Foamy Urine

Normal urine is clear or pale yellow without any strong smell. It eventually contains few air bubbles that should disappear within 10 seconds after excretion.

What is Foamy Urine?

Foamy urine has froth on top when sitting in the toilet. In truly foamy urine, bubbles will likely persist for more than 30 seconds. Foamy urine usually means the presence of proteins, which decrease the surface tension of the urine [1].

Except in men, who may have foamy urine due to the presence of semen (sperm) in the urine in the morning after an intercourse or wet dreams, foamy urine is not normal. Note, that normal urine will appear foamy when you urinate into a toilet that has been just cleaned using a detergent.

What Is Bubbly Urine?

In bubbly urine, gas  bubbles appear in the same manner as in carbonated beverages: they arise from the fluid and disappear after they reach its surface. Bubbly urine does not look frothy. In severe case, a person can observe the passage of air out of the urethra when urinating.

Bubbles in the urine can be due to:

  • The presence of gas in the urine (pneumaturia) caused by an infection with gas-producing bacteria
  • The passage of air from the intestine or vagina into the bladder due to abnormal connections (fistulas) between them

Bubbly Urine Causes

A. Causes of Frothy Urine (Proteinuria)

1. Everyday situations [1,4,6]:

  • Strenuous exercise
  • Emotional stress
  • Exposure to cold or heat
  • Pregnancy

2. Orthostatic proteinuria is an increased protein excretion in the urine when a person is upright but not when he or she is lying. The urine will more likely appear frothy in the afternoon than in the morning. This harmless condition usually occurs in children and young adults [3].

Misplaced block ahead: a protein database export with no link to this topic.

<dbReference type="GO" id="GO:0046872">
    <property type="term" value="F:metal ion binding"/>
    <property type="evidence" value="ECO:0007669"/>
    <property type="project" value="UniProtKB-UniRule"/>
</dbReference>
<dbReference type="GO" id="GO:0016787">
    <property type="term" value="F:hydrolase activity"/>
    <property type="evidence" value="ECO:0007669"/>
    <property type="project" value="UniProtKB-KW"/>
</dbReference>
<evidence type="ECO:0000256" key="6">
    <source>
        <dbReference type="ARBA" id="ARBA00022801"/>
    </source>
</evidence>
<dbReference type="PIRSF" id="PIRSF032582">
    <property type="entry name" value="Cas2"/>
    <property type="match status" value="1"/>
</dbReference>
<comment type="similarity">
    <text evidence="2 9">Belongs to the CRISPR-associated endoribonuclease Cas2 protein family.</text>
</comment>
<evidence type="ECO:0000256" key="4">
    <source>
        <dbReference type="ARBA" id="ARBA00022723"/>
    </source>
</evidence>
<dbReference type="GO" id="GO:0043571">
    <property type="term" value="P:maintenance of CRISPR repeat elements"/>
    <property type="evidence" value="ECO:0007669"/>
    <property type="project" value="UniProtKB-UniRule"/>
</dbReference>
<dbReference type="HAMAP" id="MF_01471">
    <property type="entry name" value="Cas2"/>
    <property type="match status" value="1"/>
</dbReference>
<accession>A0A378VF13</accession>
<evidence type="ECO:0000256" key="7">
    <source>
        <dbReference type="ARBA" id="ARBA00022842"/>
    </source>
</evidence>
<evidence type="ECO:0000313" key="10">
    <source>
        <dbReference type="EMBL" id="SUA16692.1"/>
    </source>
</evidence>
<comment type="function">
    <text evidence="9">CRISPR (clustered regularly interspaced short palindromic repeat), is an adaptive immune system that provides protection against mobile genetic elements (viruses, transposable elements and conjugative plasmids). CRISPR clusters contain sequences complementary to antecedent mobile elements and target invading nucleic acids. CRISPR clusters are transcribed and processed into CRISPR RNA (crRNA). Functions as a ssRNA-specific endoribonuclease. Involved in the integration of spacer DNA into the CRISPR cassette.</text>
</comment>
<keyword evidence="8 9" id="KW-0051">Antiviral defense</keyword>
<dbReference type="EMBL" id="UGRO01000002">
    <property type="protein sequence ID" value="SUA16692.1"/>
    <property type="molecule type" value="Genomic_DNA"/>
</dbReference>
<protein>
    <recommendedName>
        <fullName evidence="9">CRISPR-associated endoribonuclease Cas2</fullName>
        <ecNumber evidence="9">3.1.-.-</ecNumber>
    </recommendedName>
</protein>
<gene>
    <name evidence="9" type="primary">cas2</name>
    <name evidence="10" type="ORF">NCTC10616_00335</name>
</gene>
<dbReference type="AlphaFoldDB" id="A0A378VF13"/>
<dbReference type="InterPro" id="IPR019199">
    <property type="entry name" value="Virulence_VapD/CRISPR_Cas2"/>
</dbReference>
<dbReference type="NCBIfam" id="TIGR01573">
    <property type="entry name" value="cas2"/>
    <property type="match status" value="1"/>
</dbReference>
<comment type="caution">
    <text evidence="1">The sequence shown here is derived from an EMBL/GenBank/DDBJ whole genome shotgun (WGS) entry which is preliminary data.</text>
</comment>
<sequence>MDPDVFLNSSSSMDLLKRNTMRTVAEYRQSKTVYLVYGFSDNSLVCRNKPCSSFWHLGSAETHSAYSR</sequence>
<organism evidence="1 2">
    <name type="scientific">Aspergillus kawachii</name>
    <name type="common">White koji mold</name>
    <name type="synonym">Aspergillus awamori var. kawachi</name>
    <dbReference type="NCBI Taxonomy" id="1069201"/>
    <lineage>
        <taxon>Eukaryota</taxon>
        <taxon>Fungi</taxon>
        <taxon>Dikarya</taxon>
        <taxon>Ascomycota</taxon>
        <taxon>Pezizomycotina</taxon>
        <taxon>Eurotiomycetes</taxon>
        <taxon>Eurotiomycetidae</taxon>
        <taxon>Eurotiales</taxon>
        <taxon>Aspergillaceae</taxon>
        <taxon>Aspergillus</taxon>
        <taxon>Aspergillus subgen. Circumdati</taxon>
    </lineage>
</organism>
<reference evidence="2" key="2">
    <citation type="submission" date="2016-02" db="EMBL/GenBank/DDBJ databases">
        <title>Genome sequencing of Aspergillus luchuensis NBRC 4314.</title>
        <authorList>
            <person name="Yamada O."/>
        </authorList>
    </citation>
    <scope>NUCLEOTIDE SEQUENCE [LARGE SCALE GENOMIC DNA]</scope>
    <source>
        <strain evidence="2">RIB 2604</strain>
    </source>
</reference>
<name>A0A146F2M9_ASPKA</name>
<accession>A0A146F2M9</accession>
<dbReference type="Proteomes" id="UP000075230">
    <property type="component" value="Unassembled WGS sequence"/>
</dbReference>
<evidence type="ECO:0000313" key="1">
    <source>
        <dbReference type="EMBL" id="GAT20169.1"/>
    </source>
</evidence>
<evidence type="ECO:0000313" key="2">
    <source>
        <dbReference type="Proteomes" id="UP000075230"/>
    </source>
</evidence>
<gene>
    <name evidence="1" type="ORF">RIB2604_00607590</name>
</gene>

3. Fever [4]

4. Heart failure, in which the increased blood flow through the kidneys results in increased protein excretion with the urine (overflow proteinuria) [4]

5. Kidney inflammation (glomerulonephritis, interstitial nephritis) with nephrotic syndrome, which can present with foamy urine and swelling of the face and feet [6]

6. Conditions with increased protein production: amyloidosis, cancers (leukemia, lymphoma, multiple myeloma), chronic inflammation (rheumatoid arthritis, sarcoidosis, Sjögren’s syndrome), infections (hepatitis, HIV/AIDS, kidney infection, malaria, syphilis), muscle breakdown (rhabdomyolysis) or sickle cell anemia [4,5,6]

7. Increased blood pressure (hypertension), especially during pregnancy (preeclampsia, eclampsia) can be associated with increased excretion of the protein called albumin in the urine (microalbuminuria) [1,2].

8. Diabetes mellitus causes foamy urine only if it is associated with a kidney damage with increased protein excretion (proteinuria or microalbuminuria) [6].

9. Heavy metal intoxication [11]

10. Chyluria refers to a milky and foamy urine caused by the chyle–a mixture of lymph, protein and fat–that leaks from the intestinal lymphatic vessels into the urine [8]. Chyluria  occurs due to an abnormal connection (fistula) between the lymphatic vessels and the urinary tract, which results in leakage of the lymph into the urine. Causes include parasitic infestations, such as filariasis, schistosomiasis and ascariasis, tuberculosis, congenital disorders of the lymphatic vessels, kidney trauma or kidney cancer [9,10].